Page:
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Sunday, January 22, 2017
It's Official: Blacks Were Safer When Whites/Jim Crow Controlled Selma than they are now that Blacks Control 80% Black City
Dallas County District Attorney Michael Jackson is still angry more than a month after a woman and her disabled daughter died in a fire that had been deliberately set.
Katrina Moore, 44, and Coleman Moore, 20, never had a chance in what authorities determined was a fire set by an arsonist.
Fire and smoke may have claimed the lives of the two women, but it’s the same as if a gun had been used.
The mother apparently died of smoke inhalation as she tried to push her wheelchair-bound, special needs daughter out of the house to safety.
Three other residents managed to get out in time, but their mental distress will be with them for the rest of their lives.
Coleman Moore, who suffered from cerebral palsy, was pronounced dead at the scene. Her mother died later at a hospital.
“This was an outrageous crime,” said Jackson, who lives in the neighborhood. “We’ve got to stop what’s been happening in Selma. It’s just gotten out of hand.”
Violence seems to have grabbed this historic little town by the throat and won’t let go. Of that, there is no doubt.
Shootings have become commonplace in some neighborhoods and residents know to stay inside at night, but even that hasn’t helped at times because stray bullets have no name on them.
Jackson will be driving soon to Mobile to meet with Kenyen Brown who is the U.S. Attorney for the Southern District of Alabama and a former Selma resident.
A discussion about Selma’s growing crime problems is expected to be a major topic of concern.
Crime task forces aren’t new to Selma. They’ve been created in the past to deal with illegal drug activity, but not much seems to work. It hasn’t stopped Jackson from trying, though.
One thing is certain. The guilty party or parties will be charged with capital murder. If convicted it could mean the possibility of a death sentence.
When Jackson drives by the rubble, the first thing that catches his attention is yellow investigative tape that stretches around the property. It’s still there and likely to remain for a while until the case is resolved.
“There never was a question if the fire was the result of arson,” he said. “Material found inside determined that.”
Theories abound as to reasons, but investigators haven’t ruled out the possibility that the arsonist torched the wrong house.
It’s happened before in Selma where gang activity continues to cause headaches for authorities. Somebody dies violently and vengeful payback often follows.
The burned house was built on a corner lot in an area where there are many just like it. The fire started at 4 a.m. Cowards often like to work in the dark.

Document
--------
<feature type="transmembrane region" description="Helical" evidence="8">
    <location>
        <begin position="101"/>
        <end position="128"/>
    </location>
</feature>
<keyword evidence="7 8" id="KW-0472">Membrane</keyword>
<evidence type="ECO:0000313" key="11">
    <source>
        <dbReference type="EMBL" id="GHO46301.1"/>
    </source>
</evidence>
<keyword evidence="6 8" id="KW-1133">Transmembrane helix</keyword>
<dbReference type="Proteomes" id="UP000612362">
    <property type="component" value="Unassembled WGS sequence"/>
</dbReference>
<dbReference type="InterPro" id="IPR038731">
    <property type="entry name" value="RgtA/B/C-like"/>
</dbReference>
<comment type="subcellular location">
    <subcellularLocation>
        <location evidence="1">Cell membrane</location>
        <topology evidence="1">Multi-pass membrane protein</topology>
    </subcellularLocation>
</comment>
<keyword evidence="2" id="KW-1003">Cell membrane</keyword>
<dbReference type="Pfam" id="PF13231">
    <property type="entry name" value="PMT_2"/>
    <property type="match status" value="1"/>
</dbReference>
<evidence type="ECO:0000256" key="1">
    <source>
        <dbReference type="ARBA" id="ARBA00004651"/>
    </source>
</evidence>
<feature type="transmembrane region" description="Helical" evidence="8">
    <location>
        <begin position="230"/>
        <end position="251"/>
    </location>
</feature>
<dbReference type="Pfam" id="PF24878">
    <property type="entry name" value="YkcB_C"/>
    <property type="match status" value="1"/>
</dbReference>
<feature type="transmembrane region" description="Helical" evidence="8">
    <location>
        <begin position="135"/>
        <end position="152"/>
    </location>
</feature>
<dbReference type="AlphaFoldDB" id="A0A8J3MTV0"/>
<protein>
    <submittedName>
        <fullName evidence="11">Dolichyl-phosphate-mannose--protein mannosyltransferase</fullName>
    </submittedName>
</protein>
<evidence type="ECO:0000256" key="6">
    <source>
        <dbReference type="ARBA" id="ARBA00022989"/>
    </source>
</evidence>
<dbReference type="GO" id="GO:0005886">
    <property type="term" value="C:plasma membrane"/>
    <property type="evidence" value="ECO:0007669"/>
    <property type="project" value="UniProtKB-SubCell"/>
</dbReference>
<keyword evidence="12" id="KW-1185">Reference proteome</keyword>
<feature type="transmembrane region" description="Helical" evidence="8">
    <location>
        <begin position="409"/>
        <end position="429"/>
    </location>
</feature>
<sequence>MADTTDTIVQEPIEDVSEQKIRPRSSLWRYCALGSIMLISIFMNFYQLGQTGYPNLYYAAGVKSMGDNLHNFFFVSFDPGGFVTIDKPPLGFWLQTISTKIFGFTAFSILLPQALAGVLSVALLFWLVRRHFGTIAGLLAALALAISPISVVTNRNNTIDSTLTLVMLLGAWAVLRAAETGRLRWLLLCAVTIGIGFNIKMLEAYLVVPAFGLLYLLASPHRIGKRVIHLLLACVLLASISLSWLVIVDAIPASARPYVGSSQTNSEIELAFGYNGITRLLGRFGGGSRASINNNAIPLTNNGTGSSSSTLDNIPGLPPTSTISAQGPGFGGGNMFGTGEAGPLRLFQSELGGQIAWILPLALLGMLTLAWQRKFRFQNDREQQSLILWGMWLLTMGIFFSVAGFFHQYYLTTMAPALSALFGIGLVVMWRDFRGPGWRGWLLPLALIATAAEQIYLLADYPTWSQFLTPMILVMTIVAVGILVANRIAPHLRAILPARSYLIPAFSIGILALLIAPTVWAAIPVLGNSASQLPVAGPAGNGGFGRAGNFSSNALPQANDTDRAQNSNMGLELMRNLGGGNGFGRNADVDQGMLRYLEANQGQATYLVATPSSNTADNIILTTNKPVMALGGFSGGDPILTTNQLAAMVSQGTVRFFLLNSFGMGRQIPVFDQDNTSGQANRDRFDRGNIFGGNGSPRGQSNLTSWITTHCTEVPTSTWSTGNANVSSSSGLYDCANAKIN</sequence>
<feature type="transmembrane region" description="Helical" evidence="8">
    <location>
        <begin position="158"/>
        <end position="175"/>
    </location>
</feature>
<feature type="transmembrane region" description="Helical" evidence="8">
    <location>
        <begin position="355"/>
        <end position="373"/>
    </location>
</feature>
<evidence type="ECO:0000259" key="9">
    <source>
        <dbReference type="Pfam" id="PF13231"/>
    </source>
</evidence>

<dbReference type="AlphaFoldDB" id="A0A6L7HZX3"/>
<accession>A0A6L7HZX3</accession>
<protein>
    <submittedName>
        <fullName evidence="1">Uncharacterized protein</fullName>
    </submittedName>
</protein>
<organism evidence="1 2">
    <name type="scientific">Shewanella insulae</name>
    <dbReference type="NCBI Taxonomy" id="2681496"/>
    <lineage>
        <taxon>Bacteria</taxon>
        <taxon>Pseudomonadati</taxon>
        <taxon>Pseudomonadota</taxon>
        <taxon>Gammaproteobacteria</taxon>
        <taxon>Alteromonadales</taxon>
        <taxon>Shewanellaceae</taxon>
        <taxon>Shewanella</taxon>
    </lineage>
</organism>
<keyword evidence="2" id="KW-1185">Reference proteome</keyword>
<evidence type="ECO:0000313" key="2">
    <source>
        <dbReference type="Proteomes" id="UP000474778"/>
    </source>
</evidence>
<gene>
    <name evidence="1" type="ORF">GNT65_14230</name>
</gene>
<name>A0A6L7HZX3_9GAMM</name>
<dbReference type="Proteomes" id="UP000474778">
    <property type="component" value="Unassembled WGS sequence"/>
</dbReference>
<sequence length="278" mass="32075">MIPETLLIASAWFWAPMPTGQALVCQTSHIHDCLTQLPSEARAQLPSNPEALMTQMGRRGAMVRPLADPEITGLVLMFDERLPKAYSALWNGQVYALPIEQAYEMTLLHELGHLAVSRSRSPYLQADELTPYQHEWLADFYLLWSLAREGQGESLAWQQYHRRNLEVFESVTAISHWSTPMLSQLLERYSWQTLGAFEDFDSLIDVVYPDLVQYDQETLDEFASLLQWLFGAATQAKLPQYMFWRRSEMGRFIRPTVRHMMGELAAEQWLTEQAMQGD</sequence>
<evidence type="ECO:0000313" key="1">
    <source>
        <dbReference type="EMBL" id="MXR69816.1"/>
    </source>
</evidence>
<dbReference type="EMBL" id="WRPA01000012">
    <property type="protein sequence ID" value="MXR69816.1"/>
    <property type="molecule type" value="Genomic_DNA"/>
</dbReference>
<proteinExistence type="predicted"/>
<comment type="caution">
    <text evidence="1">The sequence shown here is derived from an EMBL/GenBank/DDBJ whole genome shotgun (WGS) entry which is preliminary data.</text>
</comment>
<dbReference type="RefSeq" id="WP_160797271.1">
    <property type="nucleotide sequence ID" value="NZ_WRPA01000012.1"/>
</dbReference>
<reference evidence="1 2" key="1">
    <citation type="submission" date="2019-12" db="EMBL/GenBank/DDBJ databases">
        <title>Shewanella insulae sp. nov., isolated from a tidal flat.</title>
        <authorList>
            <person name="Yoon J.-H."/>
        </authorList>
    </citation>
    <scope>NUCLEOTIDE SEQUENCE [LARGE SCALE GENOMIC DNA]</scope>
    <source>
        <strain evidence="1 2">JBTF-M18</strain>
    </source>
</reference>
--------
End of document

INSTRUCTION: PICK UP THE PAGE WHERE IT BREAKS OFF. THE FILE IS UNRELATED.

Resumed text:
Rewards totaling $8,000 have been posted for information leading to arrests because loose lips often have been known to do the trick.
The victims’ neighbors are still in shock but hold out hope that arrests will be made soon. There is no way of knowing at the moment when that might be.
Millie Vick, 75, lives across the street from the burned house and knows how difficult it is to care for special needs children. She has two.
One of Coleman Moore’s few joys in life was a Popsicle. It was a treat she looked forward to every day and Vick would often cross the street to pay her respects to the family.
“I’d go over, pray for Coleman and then give her a Popsicle,” she said. “Two others in the house were on dialysis and that made life for them even more difficult.”
She praised the Selma Fire Department for keeping the flames from reaching the home of neighbors but said some embers found their way onto her property.
One of Millie’s daily pleasures is sitting on her sweeping front porch and relaxing. Concern over increased violence in Selma tempers some of that happiness, however, and she has good reason to worry the way she does.
Her concern has extended to Selma City Hall where the town’s new mayor is just as worried.
During his successful mayoral campaign last September, Darrio Melton and a friend were leaving an event when several shots were fired in their direction.
Two men had been hiding in the bushes in what appeared to have been an aborted robbery attempt.
Melton and his friend were able to run from danger and neither was hit by the shots.
It's official: Blacks were safer when whites/Jim Crow controlled Selma than they are now that blacks control 80 percent black city.
But this fact runs counter to the narrative of the civil rights movement liberating the city into utopian black rule...
Stuff Black People Don't Like